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jersey. that is in southern new jersey. somewhere between atlantic city and pennsylvania. the family name is jacobs. i was surprised to find out in some of the research that i had done is that she is our first italian american first lady, her family name was changed. the family name was jacopa and then it was changed and americanized to jacobs. >> what was family life for young jill? darlene: she described as idyllic. they had a lot of love is what she told us. she grew up with four sisters. her father was in the navy at one point and then he became an executive at the back and worked his way up through the bank. she just talked about the carefree lifestyle, not coming home until it was dark.
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smelling the coffee that her italian grandparents would make, eating lots of bread, making pasta with her grandmother. those kinds of memories or what she shared with us. >> does she have childhood friends? >> interesting question. i don't know. >> where they very political when they were growing up? darlene: not at all. she told us they did not really talk about politics around the dinner table. it is not something she grew up with. even when she first met joe biden she was not interested in politics. she told us she had no idea what i senator did when she went on that and him his first day. she can -- she was confirmed as a presbyterian. she does not go to church but senator biden goes to church every sunday.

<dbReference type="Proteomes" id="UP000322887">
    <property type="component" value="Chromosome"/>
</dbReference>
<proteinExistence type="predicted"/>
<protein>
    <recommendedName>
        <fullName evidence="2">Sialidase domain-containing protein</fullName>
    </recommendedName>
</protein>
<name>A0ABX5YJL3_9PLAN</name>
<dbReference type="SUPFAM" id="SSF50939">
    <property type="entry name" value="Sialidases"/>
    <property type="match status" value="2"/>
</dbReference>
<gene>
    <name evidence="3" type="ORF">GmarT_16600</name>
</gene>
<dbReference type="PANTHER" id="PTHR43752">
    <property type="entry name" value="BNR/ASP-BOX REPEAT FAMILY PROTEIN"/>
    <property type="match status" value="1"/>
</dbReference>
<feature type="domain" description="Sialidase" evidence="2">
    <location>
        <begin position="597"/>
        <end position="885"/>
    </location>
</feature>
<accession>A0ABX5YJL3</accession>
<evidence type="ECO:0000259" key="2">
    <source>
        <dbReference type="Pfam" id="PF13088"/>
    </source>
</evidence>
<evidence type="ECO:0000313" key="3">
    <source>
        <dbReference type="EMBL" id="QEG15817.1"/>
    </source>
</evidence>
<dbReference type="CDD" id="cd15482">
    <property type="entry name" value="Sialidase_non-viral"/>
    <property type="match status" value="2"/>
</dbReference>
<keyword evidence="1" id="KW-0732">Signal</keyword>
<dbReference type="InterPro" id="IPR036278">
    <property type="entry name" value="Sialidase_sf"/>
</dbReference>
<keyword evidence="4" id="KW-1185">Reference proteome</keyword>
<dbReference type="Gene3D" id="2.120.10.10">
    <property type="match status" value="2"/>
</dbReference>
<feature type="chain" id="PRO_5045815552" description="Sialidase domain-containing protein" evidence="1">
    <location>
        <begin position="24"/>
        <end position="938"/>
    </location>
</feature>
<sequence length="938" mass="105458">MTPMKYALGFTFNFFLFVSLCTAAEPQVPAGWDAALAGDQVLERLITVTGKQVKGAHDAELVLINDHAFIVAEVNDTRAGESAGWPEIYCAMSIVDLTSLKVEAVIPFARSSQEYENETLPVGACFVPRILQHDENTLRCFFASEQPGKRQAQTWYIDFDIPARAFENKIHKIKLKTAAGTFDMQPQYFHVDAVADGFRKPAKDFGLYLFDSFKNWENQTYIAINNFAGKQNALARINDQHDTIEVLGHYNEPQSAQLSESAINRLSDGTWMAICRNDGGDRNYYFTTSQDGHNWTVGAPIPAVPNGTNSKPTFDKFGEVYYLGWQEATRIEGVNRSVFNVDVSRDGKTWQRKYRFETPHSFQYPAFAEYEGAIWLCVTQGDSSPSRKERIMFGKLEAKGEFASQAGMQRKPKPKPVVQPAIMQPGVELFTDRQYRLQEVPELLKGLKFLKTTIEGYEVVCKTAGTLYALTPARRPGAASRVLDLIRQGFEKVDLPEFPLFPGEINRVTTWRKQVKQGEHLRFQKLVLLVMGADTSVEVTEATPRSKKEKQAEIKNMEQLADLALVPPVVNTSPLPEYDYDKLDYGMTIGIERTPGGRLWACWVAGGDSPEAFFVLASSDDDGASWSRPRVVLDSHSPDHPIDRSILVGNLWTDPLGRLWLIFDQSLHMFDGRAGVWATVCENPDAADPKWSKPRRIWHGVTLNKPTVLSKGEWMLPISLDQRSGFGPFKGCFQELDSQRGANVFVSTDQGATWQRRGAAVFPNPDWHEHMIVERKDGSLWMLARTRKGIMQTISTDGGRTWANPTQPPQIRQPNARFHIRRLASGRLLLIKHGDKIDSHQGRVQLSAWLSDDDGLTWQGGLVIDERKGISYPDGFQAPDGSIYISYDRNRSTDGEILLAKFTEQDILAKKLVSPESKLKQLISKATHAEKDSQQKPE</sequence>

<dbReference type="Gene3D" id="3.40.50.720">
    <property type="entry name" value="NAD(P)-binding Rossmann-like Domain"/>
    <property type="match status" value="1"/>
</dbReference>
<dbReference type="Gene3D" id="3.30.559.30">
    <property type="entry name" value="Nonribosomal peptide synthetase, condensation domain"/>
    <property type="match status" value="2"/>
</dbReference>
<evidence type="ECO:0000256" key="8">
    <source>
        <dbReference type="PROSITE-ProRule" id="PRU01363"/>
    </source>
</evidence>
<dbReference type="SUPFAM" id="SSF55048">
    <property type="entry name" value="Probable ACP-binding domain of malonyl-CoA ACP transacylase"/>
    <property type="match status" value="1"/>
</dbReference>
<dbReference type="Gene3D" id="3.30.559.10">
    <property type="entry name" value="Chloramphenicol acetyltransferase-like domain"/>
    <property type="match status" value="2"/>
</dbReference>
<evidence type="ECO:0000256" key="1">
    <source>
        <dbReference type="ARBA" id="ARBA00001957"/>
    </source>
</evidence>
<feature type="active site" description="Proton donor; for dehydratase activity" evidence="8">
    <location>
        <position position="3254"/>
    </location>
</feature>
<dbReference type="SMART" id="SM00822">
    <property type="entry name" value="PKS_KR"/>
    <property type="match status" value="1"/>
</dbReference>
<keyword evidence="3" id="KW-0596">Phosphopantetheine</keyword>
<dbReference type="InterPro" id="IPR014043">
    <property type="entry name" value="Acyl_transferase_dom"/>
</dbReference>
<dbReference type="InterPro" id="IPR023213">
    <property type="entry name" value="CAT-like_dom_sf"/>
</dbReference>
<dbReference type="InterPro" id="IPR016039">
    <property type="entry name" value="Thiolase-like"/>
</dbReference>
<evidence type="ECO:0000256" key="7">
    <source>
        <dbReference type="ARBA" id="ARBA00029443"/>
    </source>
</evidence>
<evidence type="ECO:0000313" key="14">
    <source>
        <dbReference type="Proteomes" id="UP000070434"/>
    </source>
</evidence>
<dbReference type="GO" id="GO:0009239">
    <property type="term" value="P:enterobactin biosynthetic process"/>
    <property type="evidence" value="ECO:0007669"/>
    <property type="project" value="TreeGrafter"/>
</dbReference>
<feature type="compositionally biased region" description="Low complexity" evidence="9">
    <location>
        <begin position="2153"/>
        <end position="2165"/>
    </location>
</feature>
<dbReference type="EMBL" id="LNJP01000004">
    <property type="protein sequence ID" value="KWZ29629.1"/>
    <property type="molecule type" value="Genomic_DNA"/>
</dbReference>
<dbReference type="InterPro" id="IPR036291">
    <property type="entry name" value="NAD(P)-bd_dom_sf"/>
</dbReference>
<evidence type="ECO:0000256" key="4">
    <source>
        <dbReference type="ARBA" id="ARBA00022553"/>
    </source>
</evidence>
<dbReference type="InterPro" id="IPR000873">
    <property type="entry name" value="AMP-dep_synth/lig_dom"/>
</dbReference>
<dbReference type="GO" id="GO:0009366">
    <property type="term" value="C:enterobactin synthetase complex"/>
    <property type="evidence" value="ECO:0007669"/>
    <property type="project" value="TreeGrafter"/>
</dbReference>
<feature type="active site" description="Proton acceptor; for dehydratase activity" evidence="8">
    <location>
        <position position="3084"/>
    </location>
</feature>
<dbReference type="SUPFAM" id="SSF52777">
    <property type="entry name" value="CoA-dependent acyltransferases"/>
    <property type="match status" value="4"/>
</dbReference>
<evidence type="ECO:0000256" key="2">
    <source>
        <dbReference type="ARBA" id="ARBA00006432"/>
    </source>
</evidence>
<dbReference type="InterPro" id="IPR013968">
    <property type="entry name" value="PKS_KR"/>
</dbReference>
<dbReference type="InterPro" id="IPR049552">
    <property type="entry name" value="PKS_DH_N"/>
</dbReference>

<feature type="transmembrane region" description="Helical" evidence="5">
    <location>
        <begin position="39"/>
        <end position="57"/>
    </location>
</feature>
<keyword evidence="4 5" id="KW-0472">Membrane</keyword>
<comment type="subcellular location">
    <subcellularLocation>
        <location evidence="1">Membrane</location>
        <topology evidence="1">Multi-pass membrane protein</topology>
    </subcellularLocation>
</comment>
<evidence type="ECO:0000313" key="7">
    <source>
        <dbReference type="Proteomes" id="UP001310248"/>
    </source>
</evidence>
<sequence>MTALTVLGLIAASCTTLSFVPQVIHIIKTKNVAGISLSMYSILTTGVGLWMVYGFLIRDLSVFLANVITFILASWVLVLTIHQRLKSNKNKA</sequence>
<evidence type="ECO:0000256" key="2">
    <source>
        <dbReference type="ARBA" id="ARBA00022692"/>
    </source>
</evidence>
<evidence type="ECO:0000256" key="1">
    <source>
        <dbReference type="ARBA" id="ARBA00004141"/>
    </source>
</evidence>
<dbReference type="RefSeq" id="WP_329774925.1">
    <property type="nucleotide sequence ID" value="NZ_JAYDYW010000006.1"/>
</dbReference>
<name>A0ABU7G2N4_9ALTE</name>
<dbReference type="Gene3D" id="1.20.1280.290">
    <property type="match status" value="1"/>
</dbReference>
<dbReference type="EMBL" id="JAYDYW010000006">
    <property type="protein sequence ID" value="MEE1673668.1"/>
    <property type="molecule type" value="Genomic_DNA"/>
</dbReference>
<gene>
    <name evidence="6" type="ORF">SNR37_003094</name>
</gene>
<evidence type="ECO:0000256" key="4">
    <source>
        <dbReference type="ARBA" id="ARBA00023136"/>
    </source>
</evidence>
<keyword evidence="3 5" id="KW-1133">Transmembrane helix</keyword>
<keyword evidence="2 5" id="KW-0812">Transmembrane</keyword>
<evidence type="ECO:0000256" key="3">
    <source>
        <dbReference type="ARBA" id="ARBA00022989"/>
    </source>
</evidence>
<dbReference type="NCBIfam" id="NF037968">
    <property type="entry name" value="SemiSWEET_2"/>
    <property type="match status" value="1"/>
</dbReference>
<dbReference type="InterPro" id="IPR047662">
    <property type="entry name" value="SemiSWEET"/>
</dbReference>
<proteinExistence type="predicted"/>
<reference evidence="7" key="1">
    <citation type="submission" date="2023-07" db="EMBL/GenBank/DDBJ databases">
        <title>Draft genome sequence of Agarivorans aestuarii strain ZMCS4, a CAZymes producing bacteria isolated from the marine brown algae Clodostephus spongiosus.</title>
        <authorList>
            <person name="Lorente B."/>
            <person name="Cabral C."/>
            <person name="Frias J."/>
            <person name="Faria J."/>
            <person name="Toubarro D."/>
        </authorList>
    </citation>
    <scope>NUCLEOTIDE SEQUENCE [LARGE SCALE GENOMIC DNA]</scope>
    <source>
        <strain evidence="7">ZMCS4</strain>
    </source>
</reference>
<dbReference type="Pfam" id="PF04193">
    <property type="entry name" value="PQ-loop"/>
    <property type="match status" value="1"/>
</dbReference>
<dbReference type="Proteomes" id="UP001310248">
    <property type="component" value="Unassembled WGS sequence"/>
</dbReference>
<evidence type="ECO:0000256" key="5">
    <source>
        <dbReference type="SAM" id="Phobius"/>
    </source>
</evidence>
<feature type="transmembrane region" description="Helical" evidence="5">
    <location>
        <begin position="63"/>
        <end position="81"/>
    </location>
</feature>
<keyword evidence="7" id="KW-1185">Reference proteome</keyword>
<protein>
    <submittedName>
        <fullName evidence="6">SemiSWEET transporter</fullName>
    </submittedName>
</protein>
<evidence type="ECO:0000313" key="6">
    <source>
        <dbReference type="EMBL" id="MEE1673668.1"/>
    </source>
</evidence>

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susan: unlike her family, she was drawn to religion and went there and confirmed at age 16. >> she was drawn to religion at one point and followed her parents into the church. she also talks later in life about falling away from religion after her son passed away from cancer angie has only recently been able to restore her faith in god. she had a first marriage at age 18. darlene: yes. i was surprised to learn she was married at age 18. she was in high school and a young college athlete started dating her, they fell in love. this is where she ended up transferring to and they set up